That is not to say that one can not follow fashion, or dress according to the zeitgeist.  Indeed dressing consciously outdated or decidedly unfashionably still requires an awareness of and engagement with fashion, and often seems more costume than dress.  Rather having some sense of uniform, however broad, enables one to filter through the new and find what is relevant to express some sense of their own personal identity.  Of course it can be argued that human nature means that we will always yearn for more, but I think that being more aware of what you want (I hesitate to use the word need) in terms of clothing will always make you the better for it.  I suppose you need to have a good idea of what it is that you desire in order to seek it otherwise you will inevitably end up disappointed.

The reason I decided to post images from the Fall/Winter 2011 Patrik Ervell collection (I was not particularly impressed by Spring/Summer 2012), was because of Ervell's exploration of uniform.  His formula is admittedly strict, but I think it is a good example of a designer who has developed an aesthetic quite organically to produce something subtle but alluring.  There are many designers who have a coherent design model, that is to say not trend-based, however I thought Ervell was a good example for its ease of wear.  His work does often remind me quite strongly of Branquinho or Schneider, but strict originality (or to put it another way, uniqueness) is not particularly of concern here.  Rather I am fascinated by the quiet sophistication of these looks.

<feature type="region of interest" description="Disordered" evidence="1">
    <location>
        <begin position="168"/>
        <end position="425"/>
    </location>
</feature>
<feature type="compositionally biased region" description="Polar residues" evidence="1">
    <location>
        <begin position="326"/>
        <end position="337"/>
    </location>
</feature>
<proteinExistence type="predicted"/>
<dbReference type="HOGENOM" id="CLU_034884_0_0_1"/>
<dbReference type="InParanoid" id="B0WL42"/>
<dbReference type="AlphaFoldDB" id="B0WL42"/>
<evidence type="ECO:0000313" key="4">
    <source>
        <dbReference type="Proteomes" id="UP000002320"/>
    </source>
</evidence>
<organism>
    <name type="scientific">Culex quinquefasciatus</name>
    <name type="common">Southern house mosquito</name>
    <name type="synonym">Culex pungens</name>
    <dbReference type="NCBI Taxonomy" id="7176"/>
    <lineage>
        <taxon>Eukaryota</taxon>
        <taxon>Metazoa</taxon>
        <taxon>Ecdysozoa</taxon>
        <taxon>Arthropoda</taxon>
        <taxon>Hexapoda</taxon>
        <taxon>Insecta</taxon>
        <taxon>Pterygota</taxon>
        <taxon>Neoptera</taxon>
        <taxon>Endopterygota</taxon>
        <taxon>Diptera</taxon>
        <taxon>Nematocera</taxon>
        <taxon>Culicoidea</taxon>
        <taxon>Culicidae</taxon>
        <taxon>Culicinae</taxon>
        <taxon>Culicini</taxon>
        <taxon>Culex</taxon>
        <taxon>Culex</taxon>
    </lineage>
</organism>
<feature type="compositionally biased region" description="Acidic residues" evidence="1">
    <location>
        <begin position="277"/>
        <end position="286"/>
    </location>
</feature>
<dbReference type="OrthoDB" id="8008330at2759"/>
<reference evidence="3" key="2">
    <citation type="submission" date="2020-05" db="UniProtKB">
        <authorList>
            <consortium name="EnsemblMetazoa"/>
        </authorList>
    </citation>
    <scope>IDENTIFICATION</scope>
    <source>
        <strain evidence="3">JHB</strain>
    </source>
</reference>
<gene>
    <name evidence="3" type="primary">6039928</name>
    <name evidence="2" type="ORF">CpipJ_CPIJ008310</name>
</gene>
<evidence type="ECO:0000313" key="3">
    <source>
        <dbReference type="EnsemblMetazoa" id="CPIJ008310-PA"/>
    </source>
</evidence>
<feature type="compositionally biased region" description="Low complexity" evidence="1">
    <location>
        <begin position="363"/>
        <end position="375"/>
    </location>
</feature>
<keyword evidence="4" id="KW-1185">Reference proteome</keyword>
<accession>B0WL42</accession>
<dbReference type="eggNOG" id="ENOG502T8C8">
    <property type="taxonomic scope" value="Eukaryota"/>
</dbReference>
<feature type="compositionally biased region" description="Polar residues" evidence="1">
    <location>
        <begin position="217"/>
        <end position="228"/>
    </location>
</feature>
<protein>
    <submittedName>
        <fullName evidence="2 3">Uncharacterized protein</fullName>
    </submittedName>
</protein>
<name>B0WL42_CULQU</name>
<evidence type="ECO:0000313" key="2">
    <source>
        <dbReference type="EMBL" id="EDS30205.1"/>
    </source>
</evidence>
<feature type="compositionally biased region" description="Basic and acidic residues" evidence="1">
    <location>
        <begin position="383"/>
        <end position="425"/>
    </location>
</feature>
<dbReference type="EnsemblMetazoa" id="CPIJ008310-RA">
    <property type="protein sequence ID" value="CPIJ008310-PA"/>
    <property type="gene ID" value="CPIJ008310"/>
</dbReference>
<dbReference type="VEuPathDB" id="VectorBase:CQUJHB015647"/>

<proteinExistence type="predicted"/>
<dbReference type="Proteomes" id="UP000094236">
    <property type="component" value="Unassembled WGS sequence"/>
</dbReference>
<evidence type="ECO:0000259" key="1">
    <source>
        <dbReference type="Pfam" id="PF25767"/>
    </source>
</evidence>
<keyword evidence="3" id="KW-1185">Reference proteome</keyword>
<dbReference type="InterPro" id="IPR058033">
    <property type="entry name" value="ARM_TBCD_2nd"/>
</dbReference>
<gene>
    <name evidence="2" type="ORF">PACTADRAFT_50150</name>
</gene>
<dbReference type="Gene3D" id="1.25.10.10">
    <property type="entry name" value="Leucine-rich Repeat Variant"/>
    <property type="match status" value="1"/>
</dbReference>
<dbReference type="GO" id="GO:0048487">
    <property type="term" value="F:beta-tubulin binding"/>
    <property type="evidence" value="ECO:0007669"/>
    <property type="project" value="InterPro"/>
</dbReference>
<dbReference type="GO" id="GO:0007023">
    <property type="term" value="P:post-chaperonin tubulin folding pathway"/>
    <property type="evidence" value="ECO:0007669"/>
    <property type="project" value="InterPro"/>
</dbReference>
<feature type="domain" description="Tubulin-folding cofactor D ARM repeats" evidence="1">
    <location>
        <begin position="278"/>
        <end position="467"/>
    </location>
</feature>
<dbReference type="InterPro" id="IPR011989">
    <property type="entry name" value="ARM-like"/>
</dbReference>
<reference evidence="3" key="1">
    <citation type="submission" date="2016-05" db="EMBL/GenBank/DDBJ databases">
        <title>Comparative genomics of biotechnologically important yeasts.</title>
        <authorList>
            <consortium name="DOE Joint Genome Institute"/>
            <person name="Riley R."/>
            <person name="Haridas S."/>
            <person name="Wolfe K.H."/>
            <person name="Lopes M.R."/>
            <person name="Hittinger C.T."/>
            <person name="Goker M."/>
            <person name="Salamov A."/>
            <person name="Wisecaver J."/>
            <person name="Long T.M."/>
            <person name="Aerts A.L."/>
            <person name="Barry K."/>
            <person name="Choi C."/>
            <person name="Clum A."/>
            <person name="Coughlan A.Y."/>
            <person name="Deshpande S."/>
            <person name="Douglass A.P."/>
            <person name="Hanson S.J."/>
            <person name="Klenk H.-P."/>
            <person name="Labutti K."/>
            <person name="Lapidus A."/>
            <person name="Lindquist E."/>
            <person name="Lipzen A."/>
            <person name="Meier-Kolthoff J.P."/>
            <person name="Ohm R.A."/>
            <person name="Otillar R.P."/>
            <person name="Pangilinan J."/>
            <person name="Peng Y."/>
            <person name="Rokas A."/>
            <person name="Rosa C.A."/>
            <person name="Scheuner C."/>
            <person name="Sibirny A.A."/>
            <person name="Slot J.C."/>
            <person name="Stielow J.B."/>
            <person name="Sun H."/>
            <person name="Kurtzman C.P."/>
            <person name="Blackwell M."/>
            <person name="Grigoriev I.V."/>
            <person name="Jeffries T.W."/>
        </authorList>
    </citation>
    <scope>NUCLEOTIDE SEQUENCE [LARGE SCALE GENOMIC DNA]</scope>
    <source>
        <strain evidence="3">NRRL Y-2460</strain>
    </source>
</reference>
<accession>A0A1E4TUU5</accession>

Simplicity is always interesting because it makes up the building blocks of any look.  In this sense I think a simple garment will always have a greater dexterity of meaning than a visually complicated garment.  By choosing a context of your own choosing you may ascribe your own meaning.  You choose how to wear it and where to wear it.  By comparison, a visually complicated piece will often dominate any look and provide quite a similar meaning regardless of context (I would argue that this is also the case with 'iconic' pieces, such as a particularly popular and recognizable handbag).  I would not avoid them, but I would approach them with caution, for even though there can never be a singular fixed meaning for any garment, there is still a popular, if transient, meaning for many.  I would much rather wear something seemingly understated than overstated, because it is easier to add to a look than to pull things back.

In terms of meaning and symbolic value, I say ignore the marketed image if it does not apply to your purpose.  A garment or look can only ever have some deep meaning because of you and what you bring to it (whether it be you aligning with the meaning that the designer tried to express, or something wholly individual).  It is the reason people can so easily point out a 'fashion victim' - they are people who wear something without regard or thought.  I'm not looking for something infinite, I'm looking for clothes that best suit my desires and, why not, my needs.  It is a constant journey, and should be, because to come to the end of that journey would simply beg the question - what next? 


xxxx

5 comments: